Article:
Work. Continue to grow SitePen and make progress on all of the things, with our amazing team.

Halvtone: Dojo-created art

I was very excited to learn about Halvtone, a new Dojo-based platform for creating art from photos.

As one of the founders of Dojo, it’s especially neat to see something you’ve created be used by others to create very interesting products.

I had to have my own Dojo created art, so I ordered a simple family photo, which we now hang prominently near our doorway. The product is normally only available in Germany without a special order, so I reached out to the excellent team at Halvtone, and was able to have one shipped to the US! it’s a really interesting, abstract view of our family.

Here are a few photos of the newest member of our art collection (it’s the one on the top right):

On April 7, we spent an amazing day at the former home of Louis XIV. High school history classes would have been far more interesting living in Europe. I wrote a report on the Sun King back in 10th grade. The palace, jardins, and more were the most lavish I’ve ever seen in my travels. It was a very chilly day, but we walked throughout the day, covering all corners of Versailles.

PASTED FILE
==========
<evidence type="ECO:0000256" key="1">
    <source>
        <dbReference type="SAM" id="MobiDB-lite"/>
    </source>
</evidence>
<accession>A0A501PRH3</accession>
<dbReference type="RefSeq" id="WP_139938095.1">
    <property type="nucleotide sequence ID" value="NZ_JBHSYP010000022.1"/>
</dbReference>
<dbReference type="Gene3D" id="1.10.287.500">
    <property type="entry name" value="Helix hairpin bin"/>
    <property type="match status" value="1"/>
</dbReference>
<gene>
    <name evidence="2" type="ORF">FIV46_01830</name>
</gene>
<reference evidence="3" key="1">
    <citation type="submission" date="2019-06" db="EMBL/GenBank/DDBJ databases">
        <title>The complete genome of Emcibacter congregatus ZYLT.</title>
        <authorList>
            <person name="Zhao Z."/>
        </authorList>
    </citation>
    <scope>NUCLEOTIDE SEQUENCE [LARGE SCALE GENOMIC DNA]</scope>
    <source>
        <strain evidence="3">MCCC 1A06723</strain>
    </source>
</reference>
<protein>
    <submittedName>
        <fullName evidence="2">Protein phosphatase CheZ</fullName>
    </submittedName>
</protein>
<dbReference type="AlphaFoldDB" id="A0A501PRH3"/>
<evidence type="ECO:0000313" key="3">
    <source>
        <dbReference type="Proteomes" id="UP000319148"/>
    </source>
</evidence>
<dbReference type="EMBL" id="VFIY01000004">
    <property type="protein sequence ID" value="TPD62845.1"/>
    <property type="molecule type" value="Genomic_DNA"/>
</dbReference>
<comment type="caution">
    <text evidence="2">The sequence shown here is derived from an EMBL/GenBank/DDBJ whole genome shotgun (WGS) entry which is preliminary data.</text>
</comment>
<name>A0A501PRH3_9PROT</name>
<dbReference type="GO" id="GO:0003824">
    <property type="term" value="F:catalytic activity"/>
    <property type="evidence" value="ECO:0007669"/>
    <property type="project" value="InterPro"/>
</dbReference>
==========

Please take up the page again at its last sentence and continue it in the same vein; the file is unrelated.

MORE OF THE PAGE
We returned to Paris in the late afternoon to do some shopping. We ended up at La Grande Épicerie de Paris the day before Easter, in a mad dash of people seeking gourmet food before the shops were closed for the holiday. We had a nice dinner at Chez Clement near Saint Michel, and then headed back to our flat late in the evening to rest before beginning part 2 of our museum pass adventure on Sunday.